Having been burned to the ground by the CDC’s lack of candor, duplicity, and incompetence, New York Governor Andrew Cuomo and New Jersey Governor Christ Christie in joining Texas Governor Rick Perry and Louisiana Governor Bobby Jindal in showing leadership that no political or health care leader in the federal government has shown. (UPDATE: I wrote this around 4pm yesterday. This was before Cuomo folded like a cheap suit under pressure from Obama and I saw the announcement that Illinois had joined the quarantine program.)
Reacting to the laissez faire attitude Ebola by a medical doctor who should have known better, Cuomo and Christie have enacted quarantine procedures for some travelers from countries with Ebola outbreaks:
The governors of New Jersey and New York said Friday they are ordering a mandatory, 21-day quarantine for all doctors and other travelers who have had contact with Ebola victims in West Africa.
The move came after a New York City doctor who returned to the U.S. a week ago from treating Ebola victims in Guinea was diagnosed with the lethal disease.
Many New Yorkers and others were dismayed to learn that in the week before he was hospitalized, Dr. Craig Spencer rode the subway, took a cab, went bowling, visited a coffee shop and ate at a restaurant.
Predictably, the people who have largely created the near panic atmosphere over Ebola are against the quarantine :
Dr. Anthony Fauci, director of the National Institute of Allergy and Infectious Diseases, said on Sunday the mandatory quarantine for health workers returning to the United States from Ebola-stricken regions of West Africa is not “based on scientific data.”
“As a scientist and as a health person, if I were asked, I would not have recommended that,” Fauci said Sunday morning on ABC’s “This Week.”
In light of the Spencer case, it is hard to see why this is even an item of contention. Ever since some obscure Greek composed a code for physicians the first principle of medicine has been “do no harm.” In response, Governor Chrisite said:
Christie defended his decision and those of the other states on “Fox News Sunday.” He pointed to experience with an NBC News crew that broke a voluntary self-quaratine after one of its cameramen came down with the virus.
“I have great respect for Dr. Fauci, but what he’s counting on is a voluntary system with folks who may or may not comply. We had this situation in New Jersey, Chris, as you know with the NBC News crew that said they were going to self-quarantine and then two days later they were out picking up takeout food in Princeton and walking around the streets of Princeton,” Christie said.
“I mean the fact of the matter is that I don’t believe that when you’re dealing with something as serious as this that we can count on a voluntary system. This is government’s job. If anything else, the government’s job is to protect the safety and health of our citizens. And so, we’ve taken this action and I absolutely have no second thoughts about it.”
What the actions of CDC Director Tom Frieden and the comments of Dr. Fauci underscore is the immense sense of self importance and entitlement in the public health community which is combined with a total disdain for the fears of the average citizen, fears which, in the main, have been caused by their own incompetence. If you want an example of this you have to look no further than an op-ed in the Dallas News by a nurse named Kaci Hickox:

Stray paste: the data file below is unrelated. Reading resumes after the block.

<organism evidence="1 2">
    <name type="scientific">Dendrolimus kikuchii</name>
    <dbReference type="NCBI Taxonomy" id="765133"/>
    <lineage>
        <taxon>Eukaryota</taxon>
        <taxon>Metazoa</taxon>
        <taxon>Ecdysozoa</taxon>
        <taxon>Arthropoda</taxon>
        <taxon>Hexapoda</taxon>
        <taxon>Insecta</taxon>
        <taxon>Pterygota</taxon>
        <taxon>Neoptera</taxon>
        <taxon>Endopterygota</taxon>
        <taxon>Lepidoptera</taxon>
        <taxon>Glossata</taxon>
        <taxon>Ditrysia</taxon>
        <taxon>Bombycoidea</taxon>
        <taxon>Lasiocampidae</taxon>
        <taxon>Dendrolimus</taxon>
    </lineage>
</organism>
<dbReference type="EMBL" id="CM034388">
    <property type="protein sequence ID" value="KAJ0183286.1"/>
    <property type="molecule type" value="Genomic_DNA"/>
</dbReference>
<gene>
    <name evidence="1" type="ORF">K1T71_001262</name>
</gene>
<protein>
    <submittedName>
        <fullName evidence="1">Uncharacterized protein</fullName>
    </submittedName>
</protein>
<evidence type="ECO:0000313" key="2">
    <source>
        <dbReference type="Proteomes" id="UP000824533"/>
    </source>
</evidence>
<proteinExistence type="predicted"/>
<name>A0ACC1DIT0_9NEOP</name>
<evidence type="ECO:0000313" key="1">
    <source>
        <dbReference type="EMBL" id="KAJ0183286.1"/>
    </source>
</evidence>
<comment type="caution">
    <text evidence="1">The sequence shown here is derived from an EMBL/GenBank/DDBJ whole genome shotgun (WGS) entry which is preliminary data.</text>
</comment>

I am a nurse who has just returned to the U.S. after working with Doctors Without Borders in Sierra Leone – an Ebola-affected country. I have been quarantined in New Jersey. This is not a situation I would wish on anyone, and I am scared for those who will follow me.
I am scared about how health care workers will be treated at airports when they declare that they have been fighting Ebola in West Africa. I am scared that, like me, they will arrive and see a frenzy of disorganization, fear and, most frightening, quarantine.
She is placed in quarantine and is not happy. She ends her piece by saying:
The epidemic continues to ravage West Africa. Recently, the World Health Organization announced that as many as 15,000 people have died from Ebola. We need more health care workers to help fight the epidemic in West Africa. The U.S. must treat returning health care workers with dignity and humanity.
Dignity and humanity, unnoticed by Hickox’s overweening sense of entitlement, work both ways. Dignity and humanity demand that you take whatever steps are necessary to ensure you don’t accidentally expose other people to a lethal disease. Dignity and humanity require that you realize you are not entitled to endanger others, as did NBC’s Dr. Nancy Snyderman, because you feel inconvenienced.
Not to put too fine a point on it, but both CDC and NIH have adopted the view that they, not elected officials, govern the nation and that any act that contradicts them is lèse majesté. And they are quite willing to kill as many people as it takes to prove their point.
This situation has been brought on by the failure of the federal government to act. A travel ban, such as that enacted by virtually all African nations and Air France and British Airways would have eliminated the treat from all but the most determined lawbreaker. The quarantine imposed by New York and New Jersey could be easily obviated by the organizations, specifically MSF, conducting its own quarantine period in a designated location before their staff returns home. But this would all require the public health mafia to use common sense. It was clearly a bridge too far.